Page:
Image Credit: CiscoANZ on Flickr
A challenge with software product development is visualising the work so that you can spot where there are delays in the process of converting ideas from “concept to cash”. This post shows how a cumulative flow diagram helped identify a pattern of queues over time. Removing these queues had many benefits such as fewer errors, increased team communication and improved team capacity.
Make the work visible
The first task is making the work visible. In knowledge work, such as software development, it is difficult to see the work being done, which is why a visualisation approach such as kanban can be so useful. Here’s a view of a kanban board from an earlier client team:
The kanban board is useful for a “moment in time” view, but it’s not possible to easily see patterns that might develop over time. Looking at the kanban board on a particular day doesn’t make it easy to answer questions like these:
- How long have these work items been waiting in this column (stage)?
- How long does it usually take for work items in this stage of the process to complete?”
- How often do we see queues in this step? How long do they last for?
- Are these queues a special event or do they happen regularly (touching on the difference between common and special cause I’ve mention in an earlier blog)
To find these answers and look more clearly for patterns over time we built a cumulative flow diagram (CFD, also called a ‘finger chart’) by counting the number of post-it notes in each stage (column) in the team’s process after each daily stand-up. Unlike my earlier post on using three forks and a hand-drawn chart to help a team improve in this case we used an Excel spread sheet.
Visualise the work over time to better understand queues (‘bubbles’)
The cumulative flow diagram for this team helped make visible that there were consistent queues of work in the functional testing and acceptance testing processes over time. These queues are visible as “bubbles” that develop in the cumulative flow diagram. See the highlighted in orange and red stages below (click the image for a larger version).
Do the detective work necessary to understand what causes the queues (‘bubbles’)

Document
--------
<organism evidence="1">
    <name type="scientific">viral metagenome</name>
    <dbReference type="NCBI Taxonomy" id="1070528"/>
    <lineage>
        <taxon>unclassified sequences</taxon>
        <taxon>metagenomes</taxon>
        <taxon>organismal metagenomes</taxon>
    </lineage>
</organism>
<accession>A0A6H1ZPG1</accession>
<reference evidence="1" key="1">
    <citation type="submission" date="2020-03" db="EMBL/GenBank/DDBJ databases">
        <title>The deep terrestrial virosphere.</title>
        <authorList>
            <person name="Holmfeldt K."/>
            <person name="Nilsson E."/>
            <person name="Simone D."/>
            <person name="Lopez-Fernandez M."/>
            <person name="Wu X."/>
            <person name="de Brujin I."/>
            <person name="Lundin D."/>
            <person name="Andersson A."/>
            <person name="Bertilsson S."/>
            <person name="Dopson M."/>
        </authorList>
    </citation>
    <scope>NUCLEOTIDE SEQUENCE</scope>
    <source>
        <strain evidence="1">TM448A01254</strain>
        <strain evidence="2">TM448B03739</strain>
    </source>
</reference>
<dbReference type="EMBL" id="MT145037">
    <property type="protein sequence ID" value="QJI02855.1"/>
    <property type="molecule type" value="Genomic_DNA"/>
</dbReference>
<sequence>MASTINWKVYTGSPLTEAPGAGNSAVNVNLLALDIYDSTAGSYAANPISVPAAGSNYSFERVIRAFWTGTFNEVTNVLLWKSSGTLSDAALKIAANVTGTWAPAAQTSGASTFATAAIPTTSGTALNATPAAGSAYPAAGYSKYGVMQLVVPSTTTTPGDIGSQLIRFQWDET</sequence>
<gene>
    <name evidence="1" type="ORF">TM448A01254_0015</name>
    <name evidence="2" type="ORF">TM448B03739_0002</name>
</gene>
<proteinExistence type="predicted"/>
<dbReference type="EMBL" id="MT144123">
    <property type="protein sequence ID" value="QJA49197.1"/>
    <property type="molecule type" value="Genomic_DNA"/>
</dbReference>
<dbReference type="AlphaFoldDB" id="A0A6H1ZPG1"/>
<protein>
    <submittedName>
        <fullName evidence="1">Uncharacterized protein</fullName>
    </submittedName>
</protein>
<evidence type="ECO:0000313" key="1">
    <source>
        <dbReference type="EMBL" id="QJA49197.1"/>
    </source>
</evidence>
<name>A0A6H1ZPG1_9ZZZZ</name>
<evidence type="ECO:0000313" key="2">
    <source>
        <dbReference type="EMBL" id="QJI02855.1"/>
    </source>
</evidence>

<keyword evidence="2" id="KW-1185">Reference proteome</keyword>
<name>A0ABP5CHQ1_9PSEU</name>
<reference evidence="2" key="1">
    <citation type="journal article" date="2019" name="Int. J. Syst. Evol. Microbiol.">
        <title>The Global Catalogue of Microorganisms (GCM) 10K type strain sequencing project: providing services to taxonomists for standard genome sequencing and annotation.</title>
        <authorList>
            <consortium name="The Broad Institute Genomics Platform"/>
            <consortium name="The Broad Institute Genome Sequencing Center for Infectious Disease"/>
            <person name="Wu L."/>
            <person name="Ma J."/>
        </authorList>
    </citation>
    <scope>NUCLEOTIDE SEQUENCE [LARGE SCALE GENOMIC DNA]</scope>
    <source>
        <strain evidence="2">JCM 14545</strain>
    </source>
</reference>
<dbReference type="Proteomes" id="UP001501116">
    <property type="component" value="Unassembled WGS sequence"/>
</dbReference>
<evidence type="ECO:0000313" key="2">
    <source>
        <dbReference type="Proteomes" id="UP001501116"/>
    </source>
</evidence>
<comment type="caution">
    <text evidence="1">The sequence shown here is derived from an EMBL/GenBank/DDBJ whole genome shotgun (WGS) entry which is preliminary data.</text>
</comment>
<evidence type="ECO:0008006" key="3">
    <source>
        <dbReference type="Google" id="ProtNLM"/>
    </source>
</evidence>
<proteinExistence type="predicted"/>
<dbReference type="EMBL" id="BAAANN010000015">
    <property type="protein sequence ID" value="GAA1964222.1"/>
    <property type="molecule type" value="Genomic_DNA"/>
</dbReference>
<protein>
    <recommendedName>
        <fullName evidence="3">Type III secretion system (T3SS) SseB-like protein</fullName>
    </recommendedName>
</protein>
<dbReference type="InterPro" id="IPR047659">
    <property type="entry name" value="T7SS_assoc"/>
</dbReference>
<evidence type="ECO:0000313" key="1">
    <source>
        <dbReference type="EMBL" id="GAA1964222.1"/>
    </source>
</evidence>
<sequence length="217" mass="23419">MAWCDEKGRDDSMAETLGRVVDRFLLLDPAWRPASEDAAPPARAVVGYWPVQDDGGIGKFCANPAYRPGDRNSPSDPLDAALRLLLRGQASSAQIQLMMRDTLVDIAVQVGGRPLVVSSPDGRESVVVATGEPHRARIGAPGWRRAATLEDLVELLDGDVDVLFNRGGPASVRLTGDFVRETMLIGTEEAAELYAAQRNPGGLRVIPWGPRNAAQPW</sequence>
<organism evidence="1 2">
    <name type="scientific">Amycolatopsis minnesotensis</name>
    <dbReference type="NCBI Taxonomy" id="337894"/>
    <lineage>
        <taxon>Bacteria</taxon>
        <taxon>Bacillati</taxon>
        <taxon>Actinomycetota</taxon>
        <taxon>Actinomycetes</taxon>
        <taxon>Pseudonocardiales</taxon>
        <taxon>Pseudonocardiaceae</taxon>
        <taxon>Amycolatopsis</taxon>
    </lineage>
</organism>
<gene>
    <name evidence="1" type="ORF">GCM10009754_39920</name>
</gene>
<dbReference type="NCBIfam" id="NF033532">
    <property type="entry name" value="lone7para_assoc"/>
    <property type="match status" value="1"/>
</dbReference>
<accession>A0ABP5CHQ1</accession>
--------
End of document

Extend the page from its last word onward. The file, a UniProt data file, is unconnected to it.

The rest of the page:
Around two-thirds of the way through the above chart (which covered about 36 weeks) we decided to focus on studying what was causing the queues to develop in functional and acceptance testing.
The functional testing involved someone other than the person who developed the functionality (user story) validating that it worked functionally (there were no obvious errors). Once functional testing was complete then the acceptance testing stage was performed by a business analyst or the product manager.
The team were releasing to production every second Wednesday. On the middle Wednesday the person who did the functional testing switched to doing the integration testing (ensuring the features which were created as a package to go to production worked individually and combined, as well as running a set of manual regression test scripts to make sure that the new functionality hadn’t had any impact on the rest of the website). During the week spent on Integration testing, no functional testing was done, which we believed was the cause of the queues or orange bubbles on the chart.
Creating a new policy to reduce the queues (‘bubbles’)
We sat down with the person who performed the Functional and Integration Testing and mapped out the schedule of their work across the fortnight between releases (see the hand-drawn diagram we came up with below).
We also mapped out a new “policy” that described what the person doing testing did for for the week spent integration testing: